So, on the second day while driving back to the park, I researched it on my smartphone (just got a new HTC Thunderbolt Android just before the trip), and found my initial information in this forum. My wife and daughter were not interested in doing all the rides over and over, but I was…and so was my 12 year old son. The men of the family we were going to step up and do this!
We got there just after 10AM and the ticket lines were already long. There were electronic kiosks with almost no line, so we went there first. We wondered if it was okay to buy the QQ pass if we already had our regular gate pass in hand. The attendant said we could still buy Quick Queue passes but not at the kiosk. We had to enter the park first with our passes. Then, just after they try to take that “yea, we’re here!” happy family photo, there was a Guest Information area to purchase the Quick Queue passes. So, we skipped the photo, stood in a short line, and spent another 80 bucks for two Quick Queue Unlimited passes. The unlimited pass comes in the form of a wrist band that is not sharable.
Our first ride was the Griffon. We walked up to the front entrance and the timer said it was a 45 minute wait…for those without a QQ pass! One of the attendants sees our wristbands and walks us though the single riders line and over to the handicap line area. We were not sure if we could ask for front row, so when he asked we said row 2. Then WHOOSH! We were riding the Griffon!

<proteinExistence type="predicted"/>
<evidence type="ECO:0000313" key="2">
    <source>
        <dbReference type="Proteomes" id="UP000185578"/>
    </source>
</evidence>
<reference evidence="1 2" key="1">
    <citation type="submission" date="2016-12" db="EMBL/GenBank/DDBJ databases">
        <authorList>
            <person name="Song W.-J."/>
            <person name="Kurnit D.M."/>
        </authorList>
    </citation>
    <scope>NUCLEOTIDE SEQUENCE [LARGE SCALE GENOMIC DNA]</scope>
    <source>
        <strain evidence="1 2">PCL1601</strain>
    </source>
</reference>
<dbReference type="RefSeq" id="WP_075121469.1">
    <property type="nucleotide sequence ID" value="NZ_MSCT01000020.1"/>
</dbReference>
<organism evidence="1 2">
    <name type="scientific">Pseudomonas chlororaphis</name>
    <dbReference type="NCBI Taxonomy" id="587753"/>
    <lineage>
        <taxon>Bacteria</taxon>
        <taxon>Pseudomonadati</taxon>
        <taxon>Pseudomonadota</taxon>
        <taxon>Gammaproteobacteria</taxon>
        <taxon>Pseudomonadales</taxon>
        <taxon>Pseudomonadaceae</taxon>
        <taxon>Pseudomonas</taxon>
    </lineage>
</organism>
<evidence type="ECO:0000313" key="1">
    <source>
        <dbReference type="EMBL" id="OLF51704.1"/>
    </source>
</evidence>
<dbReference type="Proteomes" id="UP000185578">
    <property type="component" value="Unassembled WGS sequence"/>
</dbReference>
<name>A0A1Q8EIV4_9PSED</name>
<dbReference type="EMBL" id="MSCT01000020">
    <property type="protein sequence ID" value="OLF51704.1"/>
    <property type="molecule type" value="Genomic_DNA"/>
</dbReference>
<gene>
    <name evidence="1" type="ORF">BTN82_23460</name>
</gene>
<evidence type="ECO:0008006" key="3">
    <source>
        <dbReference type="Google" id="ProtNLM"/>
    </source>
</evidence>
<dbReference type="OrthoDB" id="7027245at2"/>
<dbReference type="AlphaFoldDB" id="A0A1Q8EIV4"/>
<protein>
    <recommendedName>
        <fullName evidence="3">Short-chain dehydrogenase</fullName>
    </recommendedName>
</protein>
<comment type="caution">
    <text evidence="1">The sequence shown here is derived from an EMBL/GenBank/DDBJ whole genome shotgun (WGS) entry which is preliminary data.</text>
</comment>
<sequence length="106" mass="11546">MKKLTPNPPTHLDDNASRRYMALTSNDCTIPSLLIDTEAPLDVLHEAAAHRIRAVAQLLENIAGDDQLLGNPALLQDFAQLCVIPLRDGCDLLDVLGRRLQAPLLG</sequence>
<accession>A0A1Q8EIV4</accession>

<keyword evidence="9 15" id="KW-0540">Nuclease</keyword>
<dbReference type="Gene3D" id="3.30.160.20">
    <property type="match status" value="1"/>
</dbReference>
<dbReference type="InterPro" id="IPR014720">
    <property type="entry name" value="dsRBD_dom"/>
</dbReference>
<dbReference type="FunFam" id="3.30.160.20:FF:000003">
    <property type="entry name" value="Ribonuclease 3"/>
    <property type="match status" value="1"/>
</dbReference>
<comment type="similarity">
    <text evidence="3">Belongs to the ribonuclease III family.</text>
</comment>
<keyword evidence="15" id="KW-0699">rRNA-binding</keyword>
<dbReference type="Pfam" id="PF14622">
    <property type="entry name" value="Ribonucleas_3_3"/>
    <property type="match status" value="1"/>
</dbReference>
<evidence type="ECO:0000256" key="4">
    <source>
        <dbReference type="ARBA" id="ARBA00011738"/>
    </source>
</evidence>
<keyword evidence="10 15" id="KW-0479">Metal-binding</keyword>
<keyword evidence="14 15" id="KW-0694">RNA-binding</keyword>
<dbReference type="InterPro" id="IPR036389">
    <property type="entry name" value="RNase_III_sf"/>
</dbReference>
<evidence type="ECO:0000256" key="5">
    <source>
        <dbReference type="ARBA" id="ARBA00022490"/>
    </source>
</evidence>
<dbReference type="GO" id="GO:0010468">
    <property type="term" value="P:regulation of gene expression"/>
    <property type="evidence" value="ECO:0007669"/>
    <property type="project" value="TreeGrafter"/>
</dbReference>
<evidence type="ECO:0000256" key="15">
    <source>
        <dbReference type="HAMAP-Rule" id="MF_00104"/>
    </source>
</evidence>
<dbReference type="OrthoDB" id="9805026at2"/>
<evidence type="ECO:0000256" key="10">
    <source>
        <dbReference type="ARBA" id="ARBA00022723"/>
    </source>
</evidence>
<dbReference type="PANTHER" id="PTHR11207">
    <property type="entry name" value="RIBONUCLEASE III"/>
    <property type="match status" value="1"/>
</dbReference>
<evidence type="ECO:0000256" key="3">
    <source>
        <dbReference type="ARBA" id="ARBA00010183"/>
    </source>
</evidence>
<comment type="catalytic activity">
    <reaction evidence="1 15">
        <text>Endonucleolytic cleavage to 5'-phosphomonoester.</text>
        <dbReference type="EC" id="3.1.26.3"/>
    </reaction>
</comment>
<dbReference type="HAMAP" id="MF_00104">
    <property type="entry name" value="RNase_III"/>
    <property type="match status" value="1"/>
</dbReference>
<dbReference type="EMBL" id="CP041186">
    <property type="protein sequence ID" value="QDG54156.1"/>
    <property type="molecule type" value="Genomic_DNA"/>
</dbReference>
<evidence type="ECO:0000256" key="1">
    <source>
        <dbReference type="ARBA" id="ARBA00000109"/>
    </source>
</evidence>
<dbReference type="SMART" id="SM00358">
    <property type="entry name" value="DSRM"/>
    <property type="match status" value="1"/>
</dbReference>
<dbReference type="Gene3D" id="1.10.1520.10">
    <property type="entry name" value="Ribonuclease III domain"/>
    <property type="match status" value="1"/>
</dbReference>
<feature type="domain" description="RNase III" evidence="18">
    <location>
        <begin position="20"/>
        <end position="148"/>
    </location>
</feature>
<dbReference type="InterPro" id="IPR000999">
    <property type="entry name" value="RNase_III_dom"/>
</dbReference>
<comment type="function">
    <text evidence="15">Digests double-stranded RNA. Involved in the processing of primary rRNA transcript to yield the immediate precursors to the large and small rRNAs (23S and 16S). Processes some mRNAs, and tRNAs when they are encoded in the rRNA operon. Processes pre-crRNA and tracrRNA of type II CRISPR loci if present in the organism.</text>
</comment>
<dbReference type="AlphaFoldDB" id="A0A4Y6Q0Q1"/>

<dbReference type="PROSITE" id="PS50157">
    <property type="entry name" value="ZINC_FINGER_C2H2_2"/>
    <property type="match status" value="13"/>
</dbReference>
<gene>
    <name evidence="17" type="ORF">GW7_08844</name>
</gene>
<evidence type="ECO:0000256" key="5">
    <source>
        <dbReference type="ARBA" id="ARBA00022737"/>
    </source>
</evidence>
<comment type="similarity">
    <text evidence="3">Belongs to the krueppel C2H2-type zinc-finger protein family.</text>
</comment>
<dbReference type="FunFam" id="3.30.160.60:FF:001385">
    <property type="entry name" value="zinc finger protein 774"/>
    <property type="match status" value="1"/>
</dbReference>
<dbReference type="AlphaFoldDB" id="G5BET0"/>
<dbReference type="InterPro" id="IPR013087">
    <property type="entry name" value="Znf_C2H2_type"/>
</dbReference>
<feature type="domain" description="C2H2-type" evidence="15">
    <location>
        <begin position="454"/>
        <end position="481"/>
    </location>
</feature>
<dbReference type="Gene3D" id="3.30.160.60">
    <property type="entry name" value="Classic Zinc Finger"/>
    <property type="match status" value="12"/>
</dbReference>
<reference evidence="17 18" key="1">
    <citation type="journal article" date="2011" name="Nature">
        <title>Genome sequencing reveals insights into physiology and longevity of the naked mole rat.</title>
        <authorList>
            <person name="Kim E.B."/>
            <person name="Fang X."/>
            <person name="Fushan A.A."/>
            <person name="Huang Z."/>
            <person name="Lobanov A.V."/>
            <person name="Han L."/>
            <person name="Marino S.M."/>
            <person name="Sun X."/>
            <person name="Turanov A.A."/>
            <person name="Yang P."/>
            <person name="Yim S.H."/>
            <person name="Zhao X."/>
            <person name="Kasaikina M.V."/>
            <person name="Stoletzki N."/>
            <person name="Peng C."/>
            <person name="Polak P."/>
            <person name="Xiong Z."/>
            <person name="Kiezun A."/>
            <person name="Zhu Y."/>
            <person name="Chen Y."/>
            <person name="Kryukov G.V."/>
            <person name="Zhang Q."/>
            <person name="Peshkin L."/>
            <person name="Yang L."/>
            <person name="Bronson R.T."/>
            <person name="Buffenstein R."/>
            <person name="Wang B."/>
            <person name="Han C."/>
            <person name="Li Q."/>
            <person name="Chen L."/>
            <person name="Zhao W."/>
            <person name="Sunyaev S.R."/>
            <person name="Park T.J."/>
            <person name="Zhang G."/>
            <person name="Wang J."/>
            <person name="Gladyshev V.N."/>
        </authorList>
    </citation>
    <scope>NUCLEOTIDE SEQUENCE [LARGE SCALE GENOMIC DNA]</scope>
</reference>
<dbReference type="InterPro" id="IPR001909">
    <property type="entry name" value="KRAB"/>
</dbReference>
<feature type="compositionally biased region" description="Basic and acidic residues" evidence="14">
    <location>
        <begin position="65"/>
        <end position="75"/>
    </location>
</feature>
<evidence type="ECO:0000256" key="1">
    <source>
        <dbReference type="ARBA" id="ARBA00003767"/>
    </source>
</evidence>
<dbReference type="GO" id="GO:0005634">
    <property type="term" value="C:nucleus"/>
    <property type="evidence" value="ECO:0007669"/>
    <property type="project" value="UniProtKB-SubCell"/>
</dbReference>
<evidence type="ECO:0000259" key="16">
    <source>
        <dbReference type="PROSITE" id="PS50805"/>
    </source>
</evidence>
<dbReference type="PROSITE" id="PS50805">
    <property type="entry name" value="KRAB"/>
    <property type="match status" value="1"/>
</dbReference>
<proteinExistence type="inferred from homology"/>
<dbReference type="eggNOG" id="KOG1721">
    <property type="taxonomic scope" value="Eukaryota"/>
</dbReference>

Next came the Alpingeist…we walked up to the attendant as she was explaining to some potential riders that they were running on fewer cars so the wait was longer. We showed our QQ wrist bands and she told us to go through the exit. There were about 10 people ahead of us. The attendant let on a group of 2, waited for the next car, and let on a group of 3. Then the next group was 5. He said he only had groups of 4 or less. When the next car was loading…he did not let them on. I figured he was letting one car go with no QQ riders and would split the group of 5 between two rows. But then, he let the next car go. When the third car in a row left with no QQ riders, the crowd got ornery and a guy behind me walked up and said something to a roaming attendant about paying a lot of money for the QQ privledge. The ride did seem a bit short-handed. The attendant apologized, the group of 5 decided to go as just 4 and then it was our turn. Overall, we spend a good 20 minutes waiting, but that was still better than the hour I think the non QQ riders waited.